Nature’s biggest killer: The Mosquito
Tonight’s barbeque just got a lot more dangerous.
When we typically think of mosquitoes, the first thing that comes to mind might be the irritating buzzing sound they make or the annoying bites they leave.
But maybe we should be more concerned about the deadly infections some mosquitos carry!
Mosquitos are estimated to kill almost one million people a year. This is significantly higher than snakes, which are responsible for the death of around 100 000 people, or crocodiles, who kill around 1000 people per year.
Mosquitos find us by detecting carbon dioxide on our skin, as well as by our smell and temperature. Only female mosquitos actually bite humans and suck blood. They do this through their specialised mouth, called a ‘proboscis.’ Specifically, two tubes enter the skin. One tube sucks up blood to use to support their eggs. The other tube secretes saliva, an enzyme to stop blood clotting. This tube can also potentially transfer pathogens to humans.
There are over three thousand types of mosquitos, however only a few hundred types actually carry diseases that harm us. But these types of mosquitoes are dangerous. They are responsible for a number of serious and potentially deadly diseases including Malaria, Zika virus, Yellow fever, Elephantiasis, Dengue fever and Ross River virus.
Malaria is the most deadly of the mosquito borne diseases. It causes upwards of four hundred thousand deaths a year. Most of the casualties are children under five years of age. Malaria is most commonly caused by the Anopheles mosquito. It is a tropical disease and disproportionately harms people in developing countries, particularly Africa. The malaria parasite enters the blood when the female mosquito bites human skin. It travels to the liver and begins to reproduce. Over the coming days and weeks, it re-enters the bloodstream and further multiplies in the red blood cells. This causes symptoms like cycles of high temperatures and chills, headaches, backaches, and sweating between periods of tiredness.
We do have a range of preventative medication and treatment to combat malaria. However, drug resistance is a growing concern. Also, because the malaria parasite is complex, we don’t currently have a highly effective and available vaccine for malaria.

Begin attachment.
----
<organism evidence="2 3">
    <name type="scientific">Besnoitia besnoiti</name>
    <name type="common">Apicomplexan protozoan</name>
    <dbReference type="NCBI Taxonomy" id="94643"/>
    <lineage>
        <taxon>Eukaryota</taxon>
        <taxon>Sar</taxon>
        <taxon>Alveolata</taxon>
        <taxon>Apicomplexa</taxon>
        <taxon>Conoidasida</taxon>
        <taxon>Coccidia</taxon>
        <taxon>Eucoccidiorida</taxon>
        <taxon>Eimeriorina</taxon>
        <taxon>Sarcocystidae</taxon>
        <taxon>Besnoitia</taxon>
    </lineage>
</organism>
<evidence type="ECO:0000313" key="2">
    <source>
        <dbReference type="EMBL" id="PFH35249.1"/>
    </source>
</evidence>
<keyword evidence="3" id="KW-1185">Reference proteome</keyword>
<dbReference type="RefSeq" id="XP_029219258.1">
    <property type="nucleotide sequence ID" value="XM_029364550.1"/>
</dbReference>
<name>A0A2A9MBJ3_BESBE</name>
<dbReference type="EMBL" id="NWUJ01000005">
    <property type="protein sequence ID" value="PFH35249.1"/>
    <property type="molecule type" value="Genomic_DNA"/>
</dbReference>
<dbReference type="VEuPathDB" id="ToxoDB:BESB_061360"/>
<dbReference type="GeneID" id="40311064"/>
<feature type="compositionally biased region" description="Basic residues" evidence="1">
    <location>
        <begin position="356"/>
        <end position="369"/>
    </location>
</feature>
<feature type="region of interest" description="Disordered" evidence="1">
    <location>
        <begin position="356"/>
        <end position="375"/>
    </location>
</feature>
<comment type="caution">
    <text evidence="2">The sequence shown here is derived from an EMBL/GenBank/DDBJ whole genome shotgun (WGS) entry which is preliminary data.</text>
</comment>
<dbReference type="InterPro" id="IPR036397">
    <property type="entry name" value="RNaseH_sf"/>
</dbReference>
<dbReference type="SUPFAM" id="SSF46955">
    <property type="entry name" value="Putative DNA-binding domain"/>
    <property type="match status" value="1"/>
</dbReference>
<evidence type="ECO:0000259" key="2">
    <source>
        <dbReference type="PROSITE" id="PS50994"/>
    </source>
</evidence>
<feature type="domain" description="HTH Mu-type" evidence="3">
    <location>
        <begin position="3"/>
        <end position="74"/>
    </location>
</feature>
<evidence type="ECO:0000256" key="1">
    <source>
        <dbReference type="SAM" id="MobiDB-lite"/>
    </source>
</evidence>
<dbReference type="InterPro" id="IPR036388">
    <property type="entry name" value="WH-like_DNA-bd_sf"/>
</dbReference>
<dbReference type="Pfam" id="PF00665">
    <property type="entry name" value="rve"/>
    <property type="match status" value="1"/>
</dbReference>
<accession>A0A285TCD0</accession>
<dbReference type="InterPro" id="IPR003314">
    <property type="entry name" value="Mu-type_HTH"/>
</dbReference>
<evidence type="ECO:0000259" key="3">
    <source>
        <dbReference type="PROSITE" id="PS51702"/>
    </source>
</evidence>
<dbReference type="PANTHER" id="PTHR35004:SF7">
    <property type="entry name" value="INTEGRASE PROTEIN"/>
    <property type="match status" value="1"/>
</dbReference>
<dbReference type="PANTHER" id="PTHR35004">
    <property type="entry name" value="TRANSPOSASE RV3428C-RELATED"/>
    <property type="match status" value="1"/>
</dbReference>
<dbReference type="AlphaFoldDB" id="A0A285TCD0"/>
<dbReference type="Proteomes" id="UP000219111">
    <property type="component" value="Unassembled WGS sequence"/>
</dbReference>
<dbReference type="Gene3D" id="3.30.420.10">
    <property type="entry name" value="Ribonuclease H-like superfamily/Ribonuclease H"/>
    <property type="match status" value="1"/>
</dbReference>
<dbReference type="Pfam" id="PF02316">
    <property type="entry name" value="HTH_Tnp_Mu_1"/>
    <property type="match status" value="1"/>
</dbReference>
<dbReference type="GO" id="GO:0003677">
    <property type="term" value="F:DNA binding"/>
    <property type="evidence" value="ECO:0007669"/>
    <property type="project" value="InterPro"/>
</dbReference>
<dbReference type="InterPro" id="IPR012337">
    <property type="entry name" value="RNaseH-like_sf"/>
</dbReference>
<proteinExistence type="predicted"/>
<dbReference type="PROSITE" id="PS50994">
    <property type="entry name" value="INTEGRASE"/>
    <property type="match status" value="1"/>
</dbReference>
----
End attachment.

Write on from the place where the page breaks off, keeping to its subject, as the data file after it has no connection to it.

Overall, it is a very unpleasant and life threating illness that is best to be avoided.
Malaria and Australia
Australia has a long history with malaria. In Northern Australia, many early settlers died from malaria. The disease has also taken the lives of many Australian troops in warfare. However, in 1981, Australia became ‘malaria free.’ The Australian Government achieved this status through Public Health strategies. One strategy they used was to reduce the number of mosquitoes carrying the disease by draining the stagnant water where mosquitoes breed. This was done by developing effective water drainage systems in towns. Also, public awareness of malaria was increased. Specifically, both the importance of taking preventative medication when visiting countries where malaria is endemic, and the need to use insect repellent and nets when sleeping were stressed.
There are still a few hundred cases of malaria each year in Australia. It is important that these are met with early diagnosis and immediate treatment. This process includes a period of isolation to prevent the spread of malaria is needed.
Malaria and Climate Change
Concerningly, our changing climate is predicted to increase the global threat of mosquito borne diseases. This is because the warmer weather patterns and changes in rainfall associated with global warming, is expected to increase the world’s mosquito populations, and introduce mosquitoes into new areas.
This could threaten our status as a ‘malaria free’ country. Scientists are already predicting that the mosquito borne diseases, Dengue fever and the Ross River virus, will affect new areas of Australia.
Given the potential for mosquito borne diseases to increase in the future, our summer barbecues will only become more dangerous!
Although not an immediate threat in Australia, we need to keep in mind that mosquitoes can be deadly. Remember to take the proper preventative medications when travelling and use mosquito nets and repellent!